seeking knowledge and laughter, putting a bullseye on inaccuracy

Next comes bed

I'm sitting in front of my computer, listening to my bed calling me. After 3 weeks of infidelity, I return to my ugly neon green cotton sheets. The key word there is "MY." Sleeping in my own bed - the only pleasure I was denied on vacation. Not anymore. You ever try sleeping in a coach seat on a train? Easier than on a plane, but you spend 10x longer on the train, so it all evens out.

I worked my full shift at the bookstore, had dinner with my sister, Andrea, and Adam and watched The Daily Show. Unpacked and figured out my finances (spent more than I thought, but within acceptable limits). Hanging out with Kim was great - even though she beat me in Sorry! I hope that we both live in the same city soon - whichever city that may be.

Now I am contemplating how early to get up for a morning bike ride or run to start working off the vacation flub and such. Still have some unpacking to do, laundry, and hit the grocery store before I return to a fully normal life.

Vacation aftermath - all the above and watching your vacation bill total soar as you add in film expenses. You have to pay to enjoy thoes memories! I dropped off 10 color vacation rolls of 36 exposure rolls, 1 roll of B & W (from the reception) 36 exposure roll, and several rolls of semi-pro soccer I shot before vacation. Will have the negatives made and cut, but not printed. Cost is about 1.85 per roll. The B & W's will get printed with doubles as it takes longer - few places do B & W in house, almost all ship it out. Then over the next few weeks I'll be scanning them in and slowing adding them to my web site.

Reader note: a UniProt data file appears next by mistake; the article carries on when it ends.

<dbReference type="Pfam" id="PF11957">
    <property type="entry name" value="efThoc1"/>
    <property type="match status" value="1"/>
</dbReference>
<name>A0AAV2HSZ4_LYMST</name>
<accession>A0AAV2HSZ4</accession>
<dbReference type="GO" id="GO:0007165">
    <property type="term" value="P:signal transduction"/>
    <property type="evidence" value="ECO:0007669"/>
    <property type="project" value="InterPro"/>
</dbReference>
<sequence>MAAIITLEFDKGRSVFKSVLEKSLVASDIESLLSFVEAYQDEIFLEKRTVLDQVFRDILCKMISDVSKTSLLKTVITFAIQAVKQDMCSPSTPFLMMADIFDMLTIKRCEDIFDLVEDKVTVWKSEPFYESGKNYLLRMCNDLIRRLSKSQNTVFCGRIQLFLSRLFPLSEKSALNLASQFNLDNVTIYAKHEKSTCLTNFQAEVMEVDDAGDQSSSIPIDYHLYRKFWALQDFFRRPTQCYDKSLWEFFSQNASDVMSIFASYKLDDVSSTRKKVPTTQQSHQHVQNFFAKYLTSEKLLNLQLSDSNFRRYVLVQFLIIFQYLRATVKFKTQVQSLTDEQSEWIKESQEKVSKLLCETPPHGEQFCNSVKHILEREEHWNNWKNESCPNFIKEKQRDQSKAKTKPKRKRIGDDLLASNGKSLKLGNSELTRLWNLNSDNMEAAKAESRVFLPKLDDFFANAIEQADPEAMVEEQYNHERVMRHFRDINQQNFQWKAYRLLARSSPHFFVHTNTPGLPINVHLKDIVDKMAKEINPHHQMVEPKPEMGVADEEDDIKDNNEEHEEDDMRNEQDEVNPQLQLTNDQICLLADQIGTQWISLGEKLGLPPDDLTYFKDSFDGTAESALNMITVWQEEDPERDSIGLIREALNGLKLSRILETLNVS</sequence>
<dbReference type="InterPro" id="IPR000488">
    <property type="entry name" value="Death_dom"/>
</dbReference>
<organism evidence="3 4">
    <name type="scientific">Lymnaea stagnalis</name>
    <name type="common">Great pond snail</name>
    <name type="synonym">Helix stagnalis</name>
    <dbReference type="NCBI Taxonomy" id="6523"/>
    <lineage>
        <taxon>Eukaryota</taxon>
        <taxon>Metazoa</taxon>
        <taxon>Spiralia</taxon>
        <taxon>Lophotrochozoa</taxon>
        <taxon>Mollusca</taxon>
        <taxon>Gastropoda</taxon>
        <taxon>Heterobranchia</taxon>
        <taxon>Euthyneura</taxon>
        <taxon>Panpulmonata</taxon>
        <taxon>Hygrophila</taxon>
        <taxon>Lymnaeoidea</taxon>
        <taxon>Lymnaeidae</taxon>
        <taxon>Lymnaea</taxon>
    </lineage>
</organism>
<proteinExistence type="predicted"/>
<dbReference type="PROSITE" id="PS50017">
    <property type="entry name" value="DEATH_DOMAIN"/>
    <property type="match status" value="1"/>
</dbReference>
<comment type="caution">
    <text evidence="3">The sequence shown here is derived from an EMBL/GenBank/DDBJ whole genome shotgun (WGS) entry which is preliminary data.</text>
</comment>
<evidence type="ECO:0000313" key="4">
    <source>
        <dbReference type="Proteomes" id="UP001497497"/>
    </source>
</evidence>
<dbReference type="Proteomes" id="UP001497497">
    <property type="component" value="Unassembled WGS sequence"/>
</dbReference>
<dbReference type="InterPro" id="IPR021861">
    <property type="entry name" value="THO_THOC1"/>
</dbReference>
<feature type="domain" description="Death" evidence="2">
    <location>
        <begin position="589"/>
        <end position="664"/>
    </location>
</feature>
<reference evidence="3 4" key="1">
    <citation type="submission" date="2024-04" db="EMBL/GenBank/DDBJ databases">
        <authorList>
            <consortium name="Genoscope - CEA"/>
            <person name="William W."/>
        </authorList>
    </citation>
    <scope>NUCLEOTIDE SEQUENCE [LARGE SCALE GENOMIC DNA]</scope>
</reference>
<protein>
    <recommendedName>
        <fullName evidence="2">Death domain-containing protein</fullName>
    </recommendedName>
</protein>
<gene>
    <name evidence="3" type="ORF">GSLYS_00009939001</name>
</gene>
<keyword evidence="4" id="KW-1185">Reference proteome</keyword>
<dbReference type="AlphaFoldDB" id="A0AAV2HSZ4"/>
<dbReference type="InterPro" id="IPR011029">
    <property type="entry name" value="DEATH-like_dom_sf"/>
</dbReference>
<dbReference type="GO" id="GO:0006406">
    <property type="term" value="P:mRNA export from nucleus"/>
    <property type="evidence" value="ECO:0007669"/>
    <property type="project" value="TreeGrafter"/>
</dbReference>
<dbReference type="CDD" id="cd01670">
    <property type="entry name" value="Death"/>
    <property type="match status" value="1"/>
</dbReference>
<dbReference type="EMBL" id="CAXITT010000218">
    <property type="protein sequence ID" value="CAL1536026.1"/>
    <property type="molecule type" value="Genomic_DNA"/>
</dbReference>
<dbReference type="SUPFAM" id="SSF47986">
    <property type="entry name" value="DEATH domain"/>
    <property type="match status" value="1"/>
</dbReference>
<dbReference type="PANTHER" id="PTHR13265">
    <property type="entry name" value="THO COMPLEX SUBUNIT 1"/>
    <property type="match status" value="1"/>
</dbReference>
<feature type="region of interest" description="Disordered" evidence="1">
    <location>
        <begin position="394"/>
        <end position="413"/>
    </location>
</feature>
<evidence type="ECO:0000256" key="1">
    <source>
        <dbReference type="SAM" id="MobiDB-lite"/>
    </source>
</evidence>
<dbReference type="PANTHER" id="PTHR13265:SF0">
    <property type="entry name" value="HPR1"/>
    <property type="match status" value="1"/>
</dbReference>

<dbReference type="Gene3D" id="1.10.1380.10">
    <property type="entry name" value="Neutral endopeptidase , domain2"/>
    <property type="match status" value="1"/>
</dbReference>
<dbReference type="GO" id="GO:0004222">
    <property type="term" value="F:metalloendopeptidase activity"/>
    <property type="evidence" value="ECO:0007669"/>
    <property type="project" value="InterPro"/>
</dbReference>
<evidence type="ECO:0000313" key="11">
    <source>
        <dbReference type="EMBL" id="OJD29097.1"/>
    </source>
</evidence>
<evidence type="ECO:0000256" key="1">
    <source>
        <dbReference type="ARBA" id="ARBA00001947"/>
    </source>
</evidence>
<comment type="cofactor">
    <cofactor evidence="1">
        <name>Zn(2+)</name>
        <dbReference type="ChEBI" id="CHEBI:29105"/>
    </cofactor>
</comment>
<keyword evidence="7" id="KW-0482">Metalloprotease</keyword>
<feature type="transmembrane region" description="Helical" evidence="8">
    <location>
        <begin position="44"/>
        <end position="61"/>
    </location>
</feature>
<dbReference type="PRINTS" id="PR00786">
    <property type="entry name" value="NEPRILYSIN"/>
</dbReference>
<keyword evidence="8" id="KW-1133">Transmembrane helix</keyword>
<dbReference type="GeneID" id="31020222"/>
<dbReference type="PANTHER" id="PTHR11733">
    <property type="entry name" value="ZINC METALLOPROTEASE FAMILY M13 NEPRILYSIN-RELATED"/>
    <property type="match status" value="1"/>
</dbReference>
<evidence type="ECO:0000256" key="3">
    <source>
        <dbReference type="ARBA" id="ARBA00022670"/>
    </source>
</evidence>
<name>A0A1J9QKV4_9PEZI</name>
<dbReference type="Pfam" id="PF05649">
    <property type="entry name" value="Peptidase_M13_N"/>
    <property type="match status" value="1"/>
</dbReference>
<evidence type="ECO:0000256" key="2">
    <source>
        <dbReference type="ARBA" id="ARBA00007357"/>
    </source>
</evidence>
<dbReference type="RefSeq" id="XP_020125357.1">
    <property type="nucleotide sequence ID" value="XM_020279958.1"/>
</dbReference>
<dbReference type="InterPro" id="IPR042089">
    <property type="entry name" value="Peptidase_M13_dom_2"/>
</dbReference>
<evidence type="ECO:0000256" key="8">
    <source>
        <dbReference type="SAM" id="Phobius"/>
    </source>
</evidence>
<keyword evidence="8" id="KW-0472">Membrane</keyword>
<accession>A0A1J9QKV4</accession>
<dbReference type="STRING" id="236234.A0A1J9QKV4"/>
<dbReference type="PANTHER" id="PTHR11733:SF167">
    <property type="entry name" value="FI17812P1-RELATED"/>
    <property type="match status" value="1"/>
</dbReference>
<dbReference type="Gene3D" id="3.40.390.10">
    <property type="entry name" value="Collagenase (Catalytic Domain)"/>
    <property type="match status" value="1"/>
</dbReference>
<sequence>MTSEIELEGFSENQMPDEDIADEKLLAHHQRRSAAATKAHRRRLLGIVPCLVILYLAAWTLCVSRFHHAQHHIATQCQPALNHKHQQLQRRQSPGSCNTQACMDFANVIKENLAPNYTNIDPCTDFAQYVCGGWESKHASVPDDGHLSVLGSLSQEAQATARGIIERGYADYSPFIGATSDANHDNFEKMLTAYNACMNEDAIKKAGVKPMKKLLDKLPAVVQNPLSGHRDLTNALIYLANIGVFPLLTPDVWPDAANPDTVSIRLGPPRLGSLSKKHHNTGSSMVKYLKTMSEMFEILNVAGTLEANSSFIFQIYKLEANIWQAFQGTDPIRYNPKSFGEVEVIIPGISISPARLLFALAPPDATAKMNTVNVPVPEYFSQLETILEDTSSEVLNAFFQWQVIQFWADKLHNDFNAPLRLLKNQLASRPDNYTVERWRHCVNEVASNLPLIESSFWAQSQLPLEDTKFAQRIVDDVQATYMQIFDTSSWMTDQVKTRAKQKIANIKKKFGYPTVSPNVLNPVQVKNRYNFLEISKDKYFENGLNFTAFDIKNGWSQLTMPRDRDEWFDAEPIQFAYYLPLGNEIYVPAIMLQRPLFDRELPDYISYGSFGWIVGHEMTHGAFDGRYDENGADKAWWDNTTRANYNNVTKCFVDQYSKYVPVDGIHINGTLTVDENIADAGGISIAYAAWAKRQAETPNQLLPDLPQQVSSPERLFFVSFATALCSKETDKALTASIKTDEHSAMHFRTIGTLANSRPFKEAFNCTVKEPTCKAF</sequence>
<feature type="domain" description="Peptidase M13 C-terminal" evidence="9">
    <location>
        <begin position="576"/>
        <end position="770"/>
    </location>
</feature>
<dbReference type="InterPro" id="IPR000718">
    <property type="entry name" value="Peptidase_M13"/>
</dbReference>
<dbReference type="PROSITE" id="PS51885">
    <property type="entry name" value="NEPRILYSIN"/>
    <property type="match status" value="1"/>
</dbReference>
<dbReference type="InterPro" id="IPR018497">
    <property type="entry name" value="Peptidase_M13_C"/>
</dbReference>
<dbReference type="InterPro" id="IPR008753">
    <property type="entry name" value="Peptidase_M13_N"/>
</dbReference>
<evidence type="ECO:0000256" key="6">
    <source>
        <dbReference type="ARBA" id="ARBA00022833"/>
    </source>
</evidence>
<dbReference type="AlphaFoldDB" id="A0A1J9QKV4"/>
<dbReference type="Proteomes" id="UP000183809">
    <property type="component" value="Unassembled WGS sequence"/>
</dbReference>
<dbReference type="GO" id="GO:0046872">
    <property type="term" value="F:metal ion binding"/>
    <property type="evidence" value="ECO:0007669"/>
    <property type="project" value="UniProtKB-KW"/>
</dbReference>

Don't hold your breath. As for me, I'm going to sleep. In the next few days, this blog will turn into more a political commentary / random rant and joke zone. Until my next vacation.

Home Again

I love Minnesota! It is Aug 17, 8:45 AM, and 62 degrees! I just got off the train and have to be at work in an hour. Weeeee.

Train Prep

Another good morning to sleep in. Woke up around 10:00 - still battling a headache I had throughout most of last night. So I decided to largely ignore the warning on my Excedrin bottle and take a little bit more than the recommended dosage since my earlier dosage didn't fully kill it off. I'm hoping it will be gone by train time.

Andrea is pretty much all packed and I'm about to start. Orf and I took a last run this morning - probably just over 2 miles at a relaxed pace, then we jumped in the pool to cool down. I'm gonna miss that pool for post jogging relaxation.